When a book has been on former US President Barack Obama’s “Summer Reading List” for 2021, you know two things at the outset; firstly, that the book will be indisputably classy, and secondly cohesively intriguing. Such is the case for American novelist, journalist and art critic, Katie Kitamura’s, latest novel, “Intimacies”.
In the novel, our young, female protagonist (we never learn her name) has recently taken up a position as an interpreter at the Court in The Hague in the Netherlands. (Katie Kitamura notes in her acknowledgments that despite the fact the Court depicted in the novel is similar to the actual International Criminal Court, “it is in no way intended to represent that institution or it’s activities”).
Our protagonist (who I shall henceforth refer to as “the interpreter”), has moved from New York to resume her interpreting role. We learn that she is fluent in both English and Japanese through her parents, and in French from spending her childhood in Paris. It is English and French that are the languages of the court. We are told that the Court deals solely with matters of “genocide, crimes against humanity, war crimes”. Thus the job entails requires great precision and considerable amounts of stress.
The interpeter’s best friend is Jana; a curator at the Mauritshuis (a national gallery). Additionally, the interpreter is in an intricately complex romantic relationship with Adriaan; a Dutch man whose wife, Gaby, has left him and taken their teenage children to live with her in Lisbon, Portugal. When Adriaan and the interpreter are at the tentative beginning of their relationship, they attend a party together, where the interpreter meets the trivial and sly top defense lawyer, Kees. He has been in a relationship with Gaby before her marriage to Adriaan, and now is a close friend of hers.
When Adriaan decides to travel to Lisbon to precipitate some sort of resolution of his relationship with Gaby, he leaves the interpreter staying in his spacious apartment, and leaves her a note saying “I will imagine you here while I’m away”.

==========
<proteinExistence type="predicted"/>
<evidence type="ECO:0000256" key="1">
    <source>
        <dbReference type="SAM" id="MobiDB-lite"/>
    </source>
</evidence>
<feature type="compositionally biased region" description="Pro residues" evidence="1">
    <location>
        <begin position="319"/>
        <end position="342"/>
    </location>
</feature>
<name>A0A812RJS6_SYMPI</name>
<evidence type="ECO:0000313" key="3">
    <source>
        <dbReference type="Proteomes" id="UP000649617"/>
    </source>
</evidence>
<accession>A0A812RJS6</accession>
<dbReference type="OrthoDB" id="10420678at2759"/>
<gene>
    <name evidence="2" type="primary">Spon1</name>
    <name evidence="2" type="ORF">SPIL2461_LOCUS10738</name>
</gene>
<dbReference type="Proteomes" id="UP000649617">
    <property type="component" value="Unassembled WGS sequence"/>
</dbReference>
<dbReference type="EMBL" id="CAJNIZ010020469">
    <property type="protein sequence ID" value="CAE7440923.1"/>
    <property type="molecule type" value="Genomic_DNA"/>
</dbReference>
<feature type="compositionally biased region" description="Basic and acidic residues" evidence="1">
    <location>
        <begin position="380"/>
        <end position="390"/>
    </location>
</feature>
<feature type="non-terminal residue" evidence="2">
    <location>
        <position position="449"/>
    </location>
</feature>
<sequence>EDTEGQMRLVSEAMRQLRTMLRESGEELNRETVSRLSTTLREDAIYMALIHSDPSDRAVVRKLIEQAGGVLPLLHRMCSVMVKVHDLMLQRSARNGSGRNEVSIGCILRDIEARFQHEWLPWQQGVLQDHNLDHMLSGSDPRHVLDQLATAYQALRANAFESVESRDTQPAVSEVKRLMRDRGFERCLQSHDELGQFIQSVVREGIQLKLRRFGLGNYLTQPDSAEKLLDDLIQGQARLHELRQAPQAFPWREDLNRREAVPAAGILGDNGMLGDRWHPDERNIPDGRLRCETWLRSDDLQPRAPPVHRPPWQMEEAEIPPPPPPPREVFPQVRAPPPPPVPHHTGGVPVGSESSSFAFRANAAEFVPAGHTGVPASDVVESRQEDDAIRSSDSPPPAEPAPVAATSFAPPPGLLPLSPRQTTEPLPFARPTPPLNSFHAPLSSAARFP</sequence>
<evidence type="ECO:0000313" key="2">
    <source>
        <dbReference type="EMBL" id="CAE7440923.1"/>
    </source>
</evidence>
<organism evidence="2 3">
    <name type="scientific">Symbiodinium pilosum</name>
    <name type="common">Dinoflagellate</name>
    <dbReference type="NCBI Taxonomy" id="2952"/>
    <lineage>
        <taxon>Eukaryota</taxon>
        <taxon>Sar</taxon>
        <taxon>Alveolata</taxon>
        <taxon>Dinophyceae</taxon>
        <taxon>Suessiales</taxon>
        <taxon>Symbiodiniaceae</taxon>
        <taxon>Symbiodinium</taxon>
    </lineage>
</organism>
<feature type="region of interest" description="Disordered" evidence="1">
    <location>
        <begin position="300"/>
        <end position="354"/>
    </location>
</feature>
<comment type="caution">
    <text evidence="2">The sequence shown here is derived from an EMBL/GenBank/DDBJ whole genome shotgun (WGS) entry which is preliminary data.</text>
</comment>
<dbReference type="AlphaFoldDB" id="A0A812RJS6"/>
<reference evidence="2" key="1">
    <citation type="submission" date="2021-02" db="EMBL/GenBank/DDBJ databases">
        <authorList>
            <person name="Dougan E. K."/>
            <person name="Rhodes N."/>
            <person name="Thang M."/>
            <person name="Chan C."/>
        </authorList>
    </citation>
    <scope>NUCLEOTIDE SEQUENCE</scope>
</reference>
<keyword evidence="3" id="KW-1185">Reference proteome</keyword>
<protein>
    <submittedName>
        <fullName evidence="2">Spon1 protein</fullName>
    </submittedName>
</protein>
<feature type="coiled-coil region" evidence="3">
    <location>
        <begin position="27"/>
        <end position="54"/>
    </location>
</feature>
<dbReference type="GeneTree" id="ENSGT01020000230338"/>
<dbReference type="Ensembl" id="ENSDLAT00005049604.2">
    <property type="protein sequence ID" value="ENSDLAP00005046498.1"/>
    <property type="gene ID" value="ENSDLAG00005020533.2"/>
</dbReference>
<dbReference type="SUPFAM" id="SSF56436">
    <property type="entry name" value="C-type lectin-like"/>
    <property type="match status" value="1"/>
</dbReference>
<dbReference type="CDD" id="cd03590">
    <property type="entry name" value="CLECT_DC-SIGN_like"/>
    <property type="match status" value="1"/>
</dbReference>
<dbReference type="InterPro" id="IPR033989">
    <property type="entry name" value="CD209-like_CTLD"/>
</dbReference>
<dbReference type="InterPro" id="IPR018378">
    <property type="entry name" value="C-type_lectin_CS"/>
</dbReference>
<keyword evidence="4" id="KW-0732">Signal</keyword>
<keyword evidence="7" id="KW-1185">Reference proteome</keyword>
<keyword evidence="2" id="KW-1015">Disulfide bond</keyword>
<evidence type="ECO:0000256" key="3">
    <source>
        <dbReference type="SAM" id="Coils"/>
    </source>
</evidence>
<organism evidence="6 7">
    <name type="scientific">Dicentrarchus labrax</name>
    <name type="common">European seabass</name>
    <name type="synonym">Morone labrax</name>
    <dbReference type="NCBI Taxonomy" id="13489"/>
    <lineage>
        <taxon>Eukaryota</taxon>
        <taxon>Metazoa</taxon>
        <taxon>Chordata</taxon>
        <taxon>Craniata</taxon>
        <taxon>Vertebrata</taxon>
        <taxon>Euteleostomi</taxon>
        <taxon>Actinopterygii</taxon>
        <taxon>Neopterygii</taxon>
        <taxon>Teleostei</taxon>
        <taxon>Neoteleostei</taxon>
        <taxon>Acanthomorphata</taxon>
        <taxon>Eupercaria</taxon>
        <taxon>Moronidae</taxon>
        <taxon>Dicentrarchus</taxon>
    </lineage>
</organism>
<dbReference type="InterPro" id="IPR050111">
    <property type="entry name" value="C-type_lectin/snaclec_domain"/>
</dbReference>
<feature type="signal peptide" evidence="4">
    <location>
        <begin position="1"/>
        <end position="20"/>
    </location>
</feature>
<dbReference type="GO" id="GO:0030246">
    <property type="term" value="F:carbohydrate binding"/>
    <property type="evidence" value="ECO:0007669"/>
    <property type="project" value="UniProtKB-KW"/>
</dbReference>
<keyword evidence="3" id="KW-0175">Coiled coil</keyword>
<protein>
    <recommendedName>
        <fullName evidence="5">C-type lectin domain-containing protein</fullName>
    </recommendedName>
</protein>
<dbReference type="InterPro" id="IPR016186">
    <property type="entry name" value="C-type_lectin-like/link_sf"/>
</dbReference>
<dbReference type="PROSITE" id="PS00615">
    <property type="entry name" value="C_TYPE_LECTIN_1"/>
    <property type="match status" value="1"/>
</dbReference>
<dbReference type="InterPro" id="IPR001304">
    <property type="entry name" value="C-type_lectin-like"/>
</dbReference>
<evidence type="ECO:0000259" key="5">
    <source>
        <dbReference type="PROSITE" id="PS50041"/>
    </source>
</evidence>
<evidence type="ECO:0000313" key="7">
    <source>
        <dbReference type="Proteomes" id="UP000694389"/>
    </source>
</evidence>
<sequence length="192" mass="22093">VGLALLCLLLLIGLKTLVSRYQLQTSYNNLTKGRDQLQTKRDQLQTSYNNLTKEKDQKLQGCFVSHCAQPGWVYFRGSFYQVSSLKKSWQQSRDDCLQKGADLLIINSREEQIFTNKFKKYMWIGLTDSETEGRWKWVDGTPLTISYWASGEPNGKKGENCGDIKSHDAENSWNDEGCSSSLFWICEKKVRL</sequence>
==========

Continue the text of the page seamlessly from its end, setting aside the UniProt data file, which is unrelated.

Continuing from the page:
Subsequently the interpreter finds herself assigned to a case that has been before the Court for several months. She learns that a former president of an African country – we never learn the exact country – is on trial in the case for perpetrating ethnic cleansing and forming death squads, which have contributed to mass graves. Kees is part of the counsel for the defense for this case, and the interpreter realises that every nuance of concentration and articulation she possesses she will need to draw upon to get through the trial.
Interwoven in the plot, is the brutal – seemingly random – assault of a flamboyantly successful book dealer – Anton de Rijk – outside Jana’s apartment. The interpreter is introduced to Anton’s sister, Eline, and subsequently Anton, but as is often the case in the Court, we find that the appearances of the attack on Anton are eerily deceptive.
When Adriaan stops answering the interpreter’s texts, and time marches on, the interpreter feels her ties to The Hague are tenuous at best. Will the interpreter continue in her vociferously demanding role at the Court, and is she foolish to contemplate any sort of a future with Adriaan enmeshed in it? As the interpreter finds herself being propelled further and further into the deep chasm of the former president’s trial, and being left bereft and empty by Adriaan’s confusingly excessive absence in Portugal, will the interpreter ever have the stable and dependable professional and personal life that she so desperately craves?
This novel is a subtly – yet at times brutally – informative and thought provoking read. It opens the readers’ eyes to a world that’s inner workings are often hidden from view; yet at times are blatantly vivid and apparent. I recommend it for your reading list this summer.